Iconic images on an iconic textile: scarves and more on display at Honeycomb

First Lady Jackie Kennedy schooled us on draping the lightweight beauties over bad hair days (not that she ever had any). Mary Tyler Moore was cute as a button with a square of silk tied around her adda-girl neck. And, to this day, rocker Steven Tyler ties multiple prints of poly on his microphone stand.

Scarves are an iconic accessory, to be sure. But what happens when they are emblazoned with icons? They make a statement within a statement. They also evoke memories, pay homage, and fish lots of compliments.
New York City native and decade-long Charlestonian Victoria Ubina is owner and co-founder of Nine Yards International and its brand label, the Victoria Ward Collection. As a design director, she pulls images – from the gates of Charleston to Savannah’s Forsyth fountain – into her fabrics. She works with a talented team of illustrators and graphic designers from Tiffany & Co., where she worked for eight years, to create the silken accessories. More recently, she has begun offering porcelain pieces inspired by the ironwork and gates of the South, and is on the cusp of further artistic expansion.
During the month of April, residents of and visitors to Daniel Island have a unique opportunity to see Ubina’s work when pieces from Nine Yards International go on display at the Honeycomb Café. Promising to be a very special show, it also provided us with a handy excuse to get to know more about Ubina and her journey.

Jennifer Johnston: Where did you develop a love for design, and at what point did you know you wanted to concentrate on textiles?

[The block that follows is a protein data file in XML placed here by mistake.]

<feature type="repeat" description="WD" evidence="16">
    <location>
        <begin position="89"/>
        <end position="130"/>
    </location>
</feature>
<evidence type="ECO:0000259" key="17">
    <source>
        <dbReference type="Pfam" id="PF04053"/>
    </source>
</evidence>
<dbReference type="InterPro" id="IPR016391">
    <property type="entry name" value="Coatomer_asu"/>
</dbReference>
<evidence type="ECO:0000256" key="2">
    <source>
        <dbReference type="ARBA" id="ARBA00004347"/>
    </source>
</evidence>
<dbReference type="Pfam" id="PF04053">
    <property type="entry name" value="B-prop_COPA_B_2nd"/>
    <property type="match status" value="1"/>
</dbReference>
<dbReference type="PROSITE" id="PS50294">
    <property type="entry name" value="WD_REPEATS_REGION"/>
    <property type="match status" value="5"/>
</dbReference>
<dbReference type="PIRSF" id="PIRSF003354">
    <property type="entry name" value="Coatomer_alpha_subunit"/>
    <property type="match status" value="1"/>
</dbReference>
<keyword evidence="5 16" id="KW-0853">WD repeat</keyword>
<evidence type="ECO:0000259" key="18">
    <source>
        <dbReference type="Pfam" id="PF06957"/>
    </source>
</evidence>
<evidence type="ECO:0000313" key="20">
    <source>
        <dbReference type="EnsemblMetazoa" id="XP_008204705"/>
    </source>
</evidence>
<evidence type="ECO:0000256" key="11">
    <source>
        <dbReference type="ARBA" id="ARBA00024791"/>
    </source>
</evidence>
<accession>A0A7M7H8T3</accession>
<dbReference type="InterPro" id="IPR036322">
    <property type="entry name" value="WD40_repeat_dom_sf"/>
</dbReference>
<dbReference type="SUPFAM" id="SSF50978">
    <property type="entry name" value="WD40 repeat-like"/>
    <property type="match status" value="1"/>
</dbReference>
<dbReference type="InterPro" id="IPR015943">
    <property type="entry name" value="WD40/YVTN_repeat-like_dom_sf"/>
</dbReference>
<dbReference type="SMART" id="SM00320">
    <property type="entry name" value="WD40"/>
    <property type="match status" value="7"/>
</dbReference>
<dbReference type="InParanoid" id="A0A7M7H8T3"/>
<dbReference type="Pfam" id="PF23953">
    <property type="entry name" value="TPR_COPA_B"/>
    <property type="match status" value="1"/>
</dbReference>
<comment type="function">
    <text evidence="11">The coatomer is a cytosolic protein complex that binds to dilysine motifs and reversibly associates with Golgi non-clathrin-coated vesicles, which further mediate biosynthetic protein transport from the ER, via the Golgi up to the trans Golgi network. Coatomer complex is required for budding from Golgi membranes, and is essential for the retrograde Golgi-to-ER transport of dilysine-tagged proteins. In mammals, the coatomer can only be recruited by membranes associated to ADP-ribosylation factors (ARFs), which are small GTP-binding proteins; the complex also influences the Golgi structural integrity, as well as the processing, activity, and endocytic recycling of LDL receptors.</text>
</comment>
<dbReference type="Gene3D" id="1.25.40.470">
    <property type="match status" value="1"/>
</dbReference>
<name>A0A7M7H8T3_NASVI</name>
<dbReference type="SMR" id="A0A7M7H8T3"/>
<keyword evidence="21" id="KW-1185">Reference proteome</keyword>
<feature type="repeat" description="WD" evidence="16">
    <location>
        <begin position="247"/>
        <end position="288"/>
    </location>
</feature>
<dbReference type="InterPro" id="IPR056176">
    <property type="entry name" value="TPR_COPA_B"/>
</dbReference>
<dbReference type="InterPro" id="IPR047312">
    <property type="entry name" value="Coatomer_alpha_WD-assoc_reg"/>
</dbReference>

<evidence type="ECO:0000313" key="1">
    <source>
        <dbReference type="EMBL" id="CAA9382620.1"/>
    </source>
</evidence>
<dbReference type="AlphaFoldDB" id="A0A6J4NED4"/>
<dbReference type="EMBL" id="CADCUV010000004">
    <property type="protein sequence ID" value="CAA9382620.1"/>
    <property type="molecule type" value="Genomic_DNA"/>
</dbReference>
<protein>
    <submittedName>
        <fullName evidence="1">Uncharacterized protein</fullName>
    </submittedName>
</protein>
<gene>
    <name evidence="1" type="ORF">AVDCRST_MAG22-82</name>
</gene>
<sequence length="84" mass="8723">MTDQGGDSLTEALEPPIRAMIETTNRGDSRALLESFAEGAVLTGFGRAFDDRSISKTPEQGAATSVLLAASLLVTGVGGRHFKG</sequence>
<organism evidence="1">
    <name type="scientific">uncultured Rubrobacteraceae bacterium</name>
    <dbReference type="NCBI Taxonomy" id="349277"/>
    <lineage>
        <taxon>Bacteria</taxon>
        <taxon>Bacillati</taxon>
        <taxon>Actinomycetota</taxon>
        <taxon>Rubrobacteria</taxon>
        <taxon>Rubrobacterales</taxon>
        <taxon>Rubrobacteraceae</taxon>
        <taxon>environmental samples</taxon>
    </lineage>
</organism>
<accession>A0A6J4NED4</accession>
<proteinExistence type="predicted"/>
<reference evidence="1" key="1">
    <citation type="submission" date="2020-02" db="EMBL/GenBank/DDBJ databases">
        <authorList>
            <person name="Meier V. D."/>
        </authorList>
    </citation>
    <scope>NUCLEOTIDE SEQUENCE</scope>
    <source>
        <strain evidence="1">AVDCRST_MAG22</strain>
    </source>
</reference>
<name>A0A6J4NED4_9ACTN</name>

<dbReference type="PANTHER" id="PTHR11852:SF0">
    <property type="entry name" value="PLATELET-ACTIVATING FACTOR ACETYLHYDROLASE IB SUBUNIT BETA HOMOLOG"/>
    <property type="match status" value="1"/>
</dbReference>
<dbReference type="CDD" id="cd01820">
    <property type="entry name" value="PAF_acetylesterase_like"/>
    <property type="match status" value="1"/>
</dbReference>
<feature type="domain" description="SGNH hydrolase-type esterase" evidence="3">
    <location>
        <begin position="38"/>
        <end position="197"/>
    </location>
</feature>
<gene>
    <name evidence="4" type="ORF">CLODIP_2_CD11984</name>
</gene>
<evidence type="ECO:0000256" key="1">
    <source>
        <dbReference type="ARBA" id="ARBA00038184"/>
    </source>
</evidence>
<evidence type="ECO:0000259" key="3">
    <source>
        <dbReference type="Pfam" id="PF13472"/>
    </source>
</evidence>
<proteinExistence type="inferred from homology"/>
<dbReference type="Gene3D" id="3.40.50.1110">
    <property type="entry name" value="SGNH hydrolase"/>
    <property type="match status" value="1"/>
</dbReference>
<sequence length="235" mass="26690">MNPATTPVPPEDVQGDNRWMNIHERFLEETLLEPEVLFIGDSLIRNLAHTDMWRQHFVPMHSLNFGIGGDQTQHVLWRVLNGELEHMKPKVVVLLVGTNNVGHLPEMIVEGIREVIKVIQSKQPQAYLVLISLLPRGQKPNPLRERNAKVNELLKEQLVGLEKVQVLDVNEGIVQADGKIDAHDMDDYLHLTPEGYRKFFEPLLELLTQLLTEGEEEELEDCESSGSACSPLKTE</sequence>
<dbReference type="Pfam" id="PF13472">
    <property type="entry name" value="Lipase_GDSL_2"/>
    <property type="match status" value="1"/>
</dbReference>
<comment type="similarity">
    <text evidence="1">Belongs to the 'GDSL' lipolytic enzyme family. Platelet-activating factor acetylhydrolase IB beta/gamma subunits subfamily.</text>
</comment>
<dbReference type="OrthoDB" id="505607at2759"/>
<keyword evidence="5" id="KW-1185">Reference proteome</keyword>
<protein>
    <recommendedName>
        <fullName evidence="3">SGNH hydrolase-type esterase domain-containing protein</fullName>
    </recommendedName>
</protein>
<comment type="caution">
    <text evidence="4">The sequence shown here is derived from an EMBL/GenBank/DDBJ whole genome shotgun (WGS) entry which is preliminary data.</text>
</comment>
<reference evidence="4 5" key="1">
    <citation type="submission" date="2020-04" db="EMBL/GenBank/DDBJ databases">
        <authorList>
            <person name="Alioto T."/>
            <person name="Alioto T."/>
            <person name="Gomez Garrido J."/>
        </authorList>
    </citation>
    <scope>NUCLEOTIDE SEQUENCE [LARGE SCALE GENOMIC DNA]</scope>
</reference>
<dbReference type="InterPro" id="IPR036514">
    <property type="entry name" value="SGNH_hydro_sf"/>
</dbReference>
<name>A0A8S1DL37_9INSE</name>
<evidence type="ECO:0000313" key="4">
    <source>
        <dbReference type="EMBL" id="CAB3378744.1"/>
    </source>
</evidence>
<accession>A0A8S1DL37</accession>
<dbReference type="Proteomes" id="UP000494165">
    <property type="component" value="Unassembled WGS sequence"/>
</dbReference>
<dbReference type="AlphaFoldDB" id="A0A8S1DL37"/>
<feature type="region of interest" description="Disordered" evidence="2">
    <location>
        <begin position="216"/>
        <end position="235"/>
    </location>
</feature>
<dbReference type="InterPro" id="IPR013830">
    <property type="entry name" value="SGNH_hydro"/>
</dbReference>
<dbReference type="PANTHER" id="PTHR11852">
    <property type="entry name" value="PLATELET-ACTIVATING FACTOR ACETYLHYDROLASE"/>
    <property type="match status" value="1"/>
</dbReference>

Victoria Ubina: Being the daughter of an artist, I grew up in a home where training in design was a constant. Our family dinner conversations focused on artistic critique rather than what I imagine other families discuss – politics or sports or current events. But I was inspired to market artistic vision since I believed that many true artists, like my father, often find it difficult to self-promote and, without exposure, their genius goes begging. While I had training in all decorative mediums, I loved textiles because they were the perfect canvas on which to tell a story.

Painter Jonathan Green has built a career showing the Lowcountry to the world

While Jonathan Green was attending the Art Institute of Chicago in the 1970s, far from his rural home in Beaufort County, he read Thomas Wolfe’s novel You Can’t Go Home Again and bristled at its premise.

“After reading the book, I can understand perhaps why some people feel that way, but I never wanted that book to taint my feelings about home,” Green says.

During Piccolo Spoleto, Green will present a lecture with a slideshow of his work, which has always portrayed the landscapes and people of the Lowcountry.

Green grew up in Gardens Corner, S.C., a rural Gullah community where his family has lived on heirs’ property for generations, and he never intends to leave his home behind. Today, as an internationally acclaimed artist based in Charleston, he still returns to Gardens Corner once a month to visit family and attend the church where his mother is a minister. His bright oil paintings still come entirely from memories of Gardens Corner — and nowhere else on earth.

“What I know is that my home is a place of survival for African Americans for 300 years, and that’s not something I’d give up on very easily, nor would I want to,” Green says. “And as an artist of expressions, I also know that the images of my people are not readily available. They’re mostly in liquor ads and cigarette ads or some level of incarceration, and I wanted to be able to show to the youths of today and tomorrow that there is a culture. This is your culture, and I will paint it for you, keeping in mind humanity, love, and respect.”

The Gullah, still largely based on the Sea Islands of Georgia and South Carolina, have deep roots in West African cultures. American planters purchased enslaved people from the region to work on rice plantations, which played an outsize role in South Carolina’s economy by the mid-18th century. Along with their knowledge of irrigation and planting, the enslaved people brought art, foodways, traditions, dances, and a creole language.